Is cryptocurrency taxable in Canada?
Wondering how cryptocurrency is taxed in Canada? You aren’t alone. Over the years, forensic accountant Robert Watterson has encountered hundreds of people who don’t know how it works either.
Cryptocurrency investors have basically been left to figure it out on their own and there aren’t a lot of resources out there to guide them. Even most accountants can’t help.
“There’s not a lot of experience in the (accounting) industry that can deal with something that is so new and dealt with by the government in such an obscure way,” says Watterson, also the managing director of Hubkoin, the best crypto platform in Canada.
“If you were involved in (cryptocurrency), and you thought it was a really nice hobby, now you’re looking at your crypto account and realizing you’ve got $400,000… (You’re probably asking yourself:) ‘Is the government going to want to know something about that? What do I do now?’”
The Canada Revenue Agency doesn’t treat crypto the same way it treats securities or stock. Since cryptocurrency isn’t considered legal tender, it’s a commodity in the Income Tax Act.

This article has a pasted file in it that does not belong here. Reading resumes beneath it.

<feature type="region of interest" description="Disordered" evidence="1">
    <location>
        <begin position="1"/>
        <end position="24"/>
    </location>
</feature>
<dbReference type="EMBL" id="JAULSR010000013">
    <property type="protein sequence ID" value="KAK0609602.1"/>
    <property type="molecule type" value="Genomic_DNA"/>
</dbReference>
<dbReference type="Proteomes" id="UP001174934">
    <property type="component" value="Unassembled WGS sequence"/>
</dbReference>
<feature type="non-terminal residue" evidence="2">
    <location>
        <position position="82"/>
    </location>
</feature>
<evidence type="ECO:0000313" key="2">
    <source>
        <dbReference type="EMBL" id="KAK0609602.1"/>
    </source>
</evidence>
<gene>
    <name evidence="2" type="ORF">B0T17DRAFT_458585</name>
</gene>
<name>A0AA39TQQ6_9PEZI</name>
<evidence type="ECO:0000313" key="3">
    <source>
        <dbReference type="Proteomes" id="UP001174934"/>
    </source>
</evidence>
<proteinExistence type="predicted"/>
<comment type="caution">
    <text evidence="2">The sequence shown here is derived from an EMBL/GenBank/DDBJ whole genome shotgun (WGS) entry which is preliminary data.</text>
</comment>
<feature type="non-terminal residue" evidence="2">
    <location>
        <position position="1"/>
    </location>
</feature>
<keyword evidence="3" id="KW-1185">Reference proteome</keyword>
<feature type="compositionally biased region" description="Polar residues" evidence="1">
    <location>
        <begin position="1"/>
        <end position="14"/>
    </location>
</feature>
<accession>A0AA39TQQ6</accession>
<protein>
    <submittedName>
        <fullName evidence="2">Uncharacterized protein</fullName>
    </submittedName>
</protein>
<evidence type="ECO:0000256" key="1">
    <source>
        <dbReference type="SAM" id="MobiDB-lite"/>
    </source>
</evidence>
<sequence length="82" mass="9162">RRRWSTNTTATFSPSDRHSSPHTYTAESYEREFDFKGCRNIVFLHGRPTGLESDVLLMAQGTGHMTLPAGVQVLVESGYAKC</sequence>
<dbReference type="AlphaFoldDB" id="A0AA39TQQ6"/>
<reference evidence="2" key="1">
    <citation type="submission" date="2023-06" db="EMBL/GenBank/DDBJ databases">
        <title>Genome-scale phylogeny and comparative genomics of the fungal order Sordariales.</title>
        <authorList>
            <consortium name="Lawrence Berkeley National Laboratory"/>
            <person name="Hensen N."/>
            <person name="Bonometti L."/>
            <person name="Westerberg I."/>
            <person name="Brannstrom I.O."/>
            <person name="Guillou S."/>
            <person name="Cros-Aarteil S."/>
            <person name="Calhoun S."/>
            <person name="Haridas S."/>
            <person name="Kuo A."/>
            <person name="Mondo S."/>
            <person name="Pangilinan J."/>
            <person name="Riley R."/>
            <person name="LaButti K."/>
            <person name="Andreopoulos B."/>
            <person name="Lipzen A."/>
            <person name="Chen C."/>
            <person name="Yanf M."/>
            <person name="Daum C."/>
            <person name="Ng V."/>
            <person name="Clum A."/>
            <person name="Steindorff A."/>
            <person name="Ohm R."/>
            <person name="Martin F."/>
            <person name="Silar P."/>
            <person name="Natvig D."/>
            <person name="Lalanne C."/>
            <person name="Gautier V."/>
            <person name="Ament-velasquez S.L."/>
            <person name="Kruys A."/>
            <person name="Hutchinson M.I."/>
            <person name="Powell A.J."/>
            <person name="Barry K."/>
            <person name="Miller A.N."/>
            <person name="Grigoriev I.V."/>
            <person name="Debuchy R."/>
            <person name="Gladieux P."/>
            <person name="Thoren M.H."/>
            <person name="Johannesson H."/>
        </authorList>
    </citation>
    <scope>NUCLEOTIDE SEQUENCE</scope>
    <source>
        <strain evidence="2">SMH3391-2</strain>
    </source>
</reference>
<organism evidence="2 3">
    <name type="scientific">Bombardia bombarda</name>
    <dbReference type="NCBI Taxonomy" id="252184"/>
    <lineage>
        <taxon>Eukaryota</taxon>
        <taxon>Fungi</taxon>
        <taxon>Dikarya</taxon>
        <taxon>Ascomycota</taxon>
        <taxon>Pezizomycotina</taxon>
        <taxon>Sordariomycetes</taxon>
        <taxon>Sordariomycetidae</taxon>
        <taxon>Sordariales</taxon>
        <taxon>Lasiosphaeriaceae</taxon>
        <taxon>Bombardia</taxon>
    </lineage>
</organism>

This means that after selling or mining cryptocurrency Canadian taxpayers are subject to capital gains or business income tax. Similarly, losses can also be treated as business losses or capital losses.
If you’re in the business of trading or investing, you’ll be taxed on your income or profits.
If you’re just an ordinary taxpayer using cryptocurrency as an investment you will have to track gains and losses on transactions as you would on capital property and report these on your income tax return
Confused yet? Hang on, it gets worse. If you use your cryptocurrency to make a purchase, it’s considered part of the barter system and you need to calculate gains and losses.
“When everything is based on the barter system, it’s very similar, but completely different on the income tax side,” says Watterson.
How do I avoid paying taxes on cryptocurrency in Canada?
Put simply, you can’t. Even though crypto transactions are technically conducted anonymously, the CRA can — at least in theory — access customer info from exchanges and use this data to figure out how much income should be reported.
Whether you’re new to the world of cryptocurrency or just want to learn as you buy, sell and trade, Hubkoin is the place to go. The proudly Canadian digital currency exchange puts a strong focus on education and helping you make sense of the often complicated world of cryptocurrency.